• Cloud: The cloud is rapidly growing to become your company’s primary access to everything digital and will remain so for the foreseeable future. Already a means of storage and processing power, it’s also a marketplace for software innovations and bespoke development. Via Wi-Fi and the cloud, we already use voice to text devices from Amazon, Apple, Google to ask questions and issue commands. The capability of these devices will soon reach the point where they could replace human advisers for some aspects of legal, tax & medical diagnostic advice.
  • Knowledge: “Knowledge is Power” as the saying goes, and never will this be truer for businesses than in the post-transformation era. In 1937 H.G. Wells foresaw the advent of a ‘Permanent World Encyclopaedia’ that contained all human knowledge and was available to everyone. No one can accurately state what % of today’s human knowledge is already on the internet, but it is substantial and increasing hourly. So, to remain competitive, companies will have to access new knowledge, insights and innovations. This will come from various sources including ‘data mining’ for nuggets of knowledge and of course, from employees, partners and associates that are attracted to companies that can provide the right environment for creativity.
  • Speed: As online consumers we now expect next-day or in some cases same-day, delivery. We expect to instantly access comparative information on a range of alternative products at any time and to read other peoples’ reviews. We expect to have products delivered to a location most convenient for ourselves- home, office, and pick-up points. Nowadays, if a company has a consumer-safety problem we find it reprehensible if there is more than a day or so delay before

recall or rectification. There are no reasons to think that, over the next few years, our expectations will not keep rising. So as Speed becomes a key factor in the reputation of a company, the management decision making and action taking must keep pace.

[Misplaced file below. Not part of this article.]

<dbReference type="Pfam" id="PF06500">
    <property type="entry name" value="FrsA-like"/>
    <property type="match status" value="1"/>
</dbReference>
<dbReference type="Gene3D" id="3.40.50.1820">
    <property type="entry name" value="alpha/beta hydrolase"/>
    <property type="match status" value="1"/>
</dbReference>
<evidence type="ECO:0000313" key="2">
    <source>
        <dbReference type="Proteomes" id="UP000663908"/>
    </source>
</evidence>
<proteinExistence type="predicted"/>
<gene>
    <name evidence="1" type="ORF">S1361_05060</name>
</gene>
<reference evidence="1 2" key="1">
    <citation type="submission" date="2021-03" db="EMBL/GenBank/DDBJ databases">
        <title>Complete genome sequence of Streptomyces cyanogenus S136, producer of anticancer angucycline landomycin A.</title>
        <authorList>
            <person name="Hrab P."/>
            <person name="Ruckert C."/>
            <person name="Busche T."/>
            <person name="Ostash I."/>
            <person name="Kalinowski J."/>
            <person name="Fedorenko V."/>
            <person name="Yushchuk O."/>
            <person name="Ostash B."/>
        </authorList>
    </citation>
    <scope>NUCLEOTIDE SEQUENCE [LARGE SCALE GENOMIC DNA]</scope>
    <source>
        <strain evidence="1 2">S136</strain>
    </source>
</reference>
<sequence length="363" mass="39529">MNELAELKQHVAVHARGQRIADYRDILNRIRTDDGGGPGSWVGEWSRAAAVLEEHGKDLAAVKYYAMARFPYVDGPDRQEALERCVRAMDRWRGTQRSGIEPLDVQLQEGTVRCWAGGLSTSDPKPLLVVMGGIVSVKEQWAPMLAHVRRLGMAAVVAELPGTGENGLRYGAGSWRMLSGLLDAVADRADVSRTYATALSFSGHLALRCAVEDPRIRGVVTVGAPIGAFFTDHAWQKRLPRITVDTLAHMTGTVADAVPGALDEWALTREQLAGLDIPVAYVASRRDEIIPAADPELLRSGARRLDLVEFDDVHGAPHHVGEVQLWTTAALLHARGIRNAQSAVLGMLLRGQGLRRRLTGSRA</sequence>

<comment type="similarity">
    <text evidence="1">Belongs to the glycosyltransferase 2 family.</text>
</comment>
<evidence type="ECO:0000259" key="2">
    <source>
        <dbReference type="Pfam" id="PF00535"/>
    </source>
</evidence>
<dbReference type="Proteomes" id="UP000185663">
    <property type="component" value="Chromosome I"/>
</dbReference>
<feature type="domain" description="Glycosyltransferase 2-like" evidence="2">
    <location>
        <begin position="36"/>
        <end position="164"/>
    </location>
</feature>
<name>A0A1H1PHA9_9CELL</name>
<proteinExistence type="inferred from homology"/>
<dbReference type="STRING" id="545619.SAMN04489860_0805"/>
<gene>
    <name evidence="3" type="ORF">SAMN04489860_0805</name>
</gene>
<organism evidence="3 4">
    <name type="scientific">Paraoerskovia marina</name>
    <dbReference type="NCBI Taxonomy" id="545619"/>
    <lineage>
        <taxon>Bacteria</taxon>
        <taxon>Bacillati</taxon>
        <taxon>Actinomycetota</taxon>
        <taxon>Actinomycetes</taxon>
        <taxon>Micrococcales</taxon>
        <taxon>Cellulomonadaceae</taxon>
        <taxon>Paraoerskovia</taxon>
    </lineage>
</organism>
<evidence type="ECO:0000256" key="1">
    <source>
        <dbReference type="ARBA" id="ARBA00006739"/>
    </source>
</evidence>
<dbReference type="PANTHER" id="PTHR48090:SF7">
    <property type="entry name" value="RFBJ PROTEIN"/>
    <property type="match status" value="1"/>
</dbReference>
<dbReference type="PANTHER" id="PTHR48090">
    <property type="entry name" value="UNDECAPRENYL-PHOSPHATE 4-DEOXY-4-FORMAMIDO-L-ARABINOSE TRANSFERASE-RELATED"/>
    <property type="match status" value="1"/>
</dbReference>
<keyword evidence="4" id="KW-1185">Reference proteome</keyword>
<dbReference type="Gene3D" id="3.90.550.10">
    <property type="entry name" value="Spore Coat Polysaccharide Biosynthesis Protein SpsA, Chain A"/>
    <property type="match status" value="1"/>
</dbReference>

Time is short

The time horizon for this 2019 article is just 5 years, i.e. 2024, not 10 or 20 years. There are many new technologies valuable to business that have been covered. For example, in 2014, just 5 years ago mobile phone payments, smart watches, blockchain and many more were not yet available, now they are mainstream.  In that same year, 3D printing was largely seen as a toy. Today, GM uses 3D printers to make machine tool parts that used to cost $3000 and take days to arrive. The cost of the raw material is $3, and the printing takes a few hours.

A Digital Transformation journey for any company can be long, complex and risky; plenty of excuses then to put it off. But for UK businesses seeking to compete and thrive in a new global environment prevarication over digital transformation is not an option.

If you would like to understand how digital transformation applies to your business, and how you can embrace this new wave of technology read about our digital transformation services here, or get in touch.

Former CIO, Ross Harling, has helped numerous organisations with technology-driven business transformations. He has received numerous Business, Ethical and Environmental awards for his work in this and other fields. Since 2014 Ross has also been an Expert Evaluator for the European Commission on Business and Technology Innovations.